Clemson professors demand criminal prosecution of social media posts
- The professors signed onto a list of student demands in a full-page ad in The Tiger, Clemson's student newspaper.
- The Coalition of Concerned Students created the list of demands, including construction of a new multi-cultural center and an increase in the percentage of minority faculty.
More than 100 Clemson University faculty and staff publicly endorsed the criminal prosecution of “predatory behaviors and defamatory speech” by any member of the Clemson community— including social media posts—in an advertisement in the school paper.
One hundred and ten faculty members signed their name in a full page ad on the second page of the The Tiger Thursday morning, declaring support of a list of demands from the Coalition of Concerned Students, a group of students who are actively protesting what they perceive to be racial injustice and inequality across Clemson’s campus.
The faculty are asking for a “public commitment” by Clemson’s administration to “prosecute criminally predatory behaviors and defamatory speech committed by members of the Clemson University community (including, but not limited to, those facilitated by usage of social media).”
The demands also include the construction of a new multi-cultural center, more funding for “under-represented groups” such as LGBTQA and “students of color” student groups, an increase in the percentage of minority faculty members, and diversity training for Clemson’s administration and staff.
“If we are hiring our educators based on the color of their skin to meet a diversity standard, what does that say about Clemson as an academic institution?” Abigail Clark, a senior political science major, told Campus Reform.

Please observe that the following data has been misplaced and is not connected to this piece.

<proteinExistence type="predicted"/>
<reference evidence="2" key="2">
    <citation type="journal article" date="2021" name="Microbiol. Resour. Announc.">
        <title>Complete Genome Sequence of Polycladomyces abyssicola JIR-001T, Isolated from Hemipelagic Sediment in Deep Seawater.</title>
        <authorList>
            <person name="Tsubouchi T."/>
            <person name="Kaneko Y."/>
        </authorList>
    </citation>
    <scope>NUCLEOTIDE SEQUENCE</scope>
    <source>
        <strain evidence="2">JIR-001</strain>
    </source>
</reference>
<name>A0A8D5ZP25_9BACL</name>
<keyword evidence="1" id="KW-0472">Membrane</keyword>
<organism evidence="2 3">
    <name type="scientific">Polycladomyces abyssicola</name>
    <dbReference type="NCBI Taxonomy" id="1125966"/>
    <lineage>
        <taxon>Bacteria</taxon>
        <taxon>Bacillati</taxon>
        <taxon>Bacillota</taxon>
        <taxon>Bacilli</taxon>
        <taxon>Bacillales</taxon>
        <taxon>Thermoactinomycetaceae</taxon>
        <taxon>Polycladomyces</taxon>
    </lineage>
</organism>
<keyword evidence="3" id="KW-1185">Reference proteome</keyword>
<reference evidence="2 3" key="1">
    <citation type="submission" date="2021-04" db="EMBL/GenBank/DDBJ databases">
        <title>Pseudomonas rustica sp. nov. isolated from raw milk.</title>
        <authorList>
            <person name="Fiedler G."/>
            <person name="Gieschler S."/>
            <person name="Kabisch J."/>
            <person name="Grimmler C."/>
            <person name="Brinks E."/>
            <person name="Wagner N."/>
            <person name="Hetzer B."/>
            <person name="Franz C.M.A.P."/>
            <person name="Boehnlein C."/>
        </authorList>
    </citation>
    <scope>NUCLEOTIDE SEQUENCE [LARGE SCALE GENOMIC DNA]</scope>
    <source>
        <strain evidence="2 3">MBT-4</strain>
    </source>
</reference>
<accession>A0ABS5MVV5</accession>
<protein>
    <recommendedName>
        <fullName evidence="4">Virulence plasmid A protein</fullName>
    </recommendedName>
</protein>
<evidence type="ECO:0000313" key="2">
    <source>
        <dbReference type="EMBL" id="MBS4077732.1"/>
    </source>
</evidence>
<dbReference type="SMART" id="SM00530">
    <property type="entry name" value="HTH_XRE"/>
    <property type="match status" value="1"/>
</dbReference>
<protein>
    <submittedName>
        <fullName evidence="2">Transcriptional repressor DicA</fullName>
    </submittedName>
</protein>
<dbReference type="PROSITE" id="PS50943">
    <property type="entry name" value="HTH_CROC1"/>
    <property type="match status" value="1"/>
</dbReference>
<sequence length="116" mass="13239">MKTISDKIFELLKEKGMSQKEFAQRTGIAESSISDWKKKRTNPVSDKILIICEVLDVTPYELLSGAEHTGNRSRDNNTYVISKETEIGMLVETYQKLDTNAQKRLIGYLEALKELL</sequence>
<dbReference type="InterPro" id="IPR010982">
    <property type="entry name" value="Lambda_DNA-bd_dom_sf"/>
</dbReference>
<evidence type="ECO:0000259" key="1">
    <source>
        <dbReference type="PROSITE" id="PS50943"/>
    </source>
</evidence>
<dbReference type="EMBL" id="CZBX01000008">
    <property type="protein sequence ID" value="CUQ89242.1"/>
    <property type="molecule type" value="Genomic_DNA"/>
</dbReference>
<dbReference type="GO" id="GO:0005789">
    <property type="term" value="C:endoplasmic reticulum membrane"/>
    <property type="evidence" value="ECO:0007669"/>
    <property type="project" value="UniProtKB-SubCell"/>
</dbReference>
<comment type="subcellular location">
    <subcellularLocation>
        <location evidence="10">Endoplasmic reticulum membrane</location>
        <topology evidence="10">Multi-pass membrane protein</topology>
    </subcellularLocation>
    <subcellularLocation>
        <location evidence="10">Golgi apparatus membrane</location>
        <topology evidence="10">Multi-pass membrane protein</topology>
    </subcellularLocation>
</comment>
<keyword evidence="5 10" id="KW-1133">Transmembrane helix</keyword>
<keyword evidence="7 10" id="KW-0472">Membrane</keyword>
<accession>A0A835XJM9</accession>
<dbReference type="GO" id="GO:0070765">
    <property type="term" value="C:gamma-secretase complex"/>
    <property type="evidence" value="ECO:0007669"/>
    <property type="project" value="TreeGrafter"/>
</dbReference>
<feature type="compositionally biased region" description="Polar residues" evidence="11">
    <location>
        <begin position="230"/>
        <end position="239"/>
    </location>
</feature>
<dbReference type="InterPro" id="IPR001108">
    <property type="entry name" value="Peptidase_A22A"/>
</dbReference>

The group also wants to rename Clemson’s iconic main building, Tillman Hall, despite South Carolina law potentially prohibiting the renaming of buildings and monuments bearing the names of historic figures. Benjamin Tillman, a slave owner and noted racist, was instrumental in advancing public education in South Carolina with the creation of Clemson and its sister school—Winthrop University—while serving as a state senator.
The ad and the demands come in the wake of recent controversies on Clemson’s campus regarding race relations, including a Cripmas-themed fraternity party. Clemson President Jim Clements characterized the party as “inappropriately themed,” while professors called for the public shaming of any student who attended the function.
Among the faculty signatories is Dr. Susanna Ashton, a professor of American literature at Clemson, who was one of the professors who called to “collectively shame” students at the party.
Another signatory is Chenjerai Kumanyika, an assistant professor of communication studies, who has traveled to Ferguson, Mo., multiple times to protest the non-indictment of a white police officer who fatally shot a black 18-year-old in an altercation.
“Public universities are supposed to be a safe environment where freedom of thought and speech are not only allowed, but encouraged,” Emily Richards, a junior political science major, told Campus Reform.
Richards, who is a student in the Calhoun Honors College and also serves as vice chair of Clemson’s College Republicans, declared that “[t]his type of censorship takes away from Clemson as an establishment and it’s appalling that those who are supposed to teach us want to silence us instead.”
In what appears to be a counter-advertisement on the fifth page of the newspaper, three professors who did not endorse the demands penned an open-letter to students in which they encouraged the Clemson community to “oppose” any “attempts by Clemson faculty and administrators to silence, suppress, or ‘prosecute criminally’ thought and speech.”
“All students everywhere have a right to think, learn, and speak in an environment free of faculty or administrative threats, intimidation, harassment, coercion, and indoctrination,” the professors said in the letter, obtained by Campus Reform.
In their letter, C. Bradley Thompson, a professor of political science; C. Alan Grubb, a history professor; and Bradley S. Meyer, a professor in the department of physics and astronomy, all pledged to “work tirelessly to fight censorship and keep alive the spirit of open-minded inquiry.”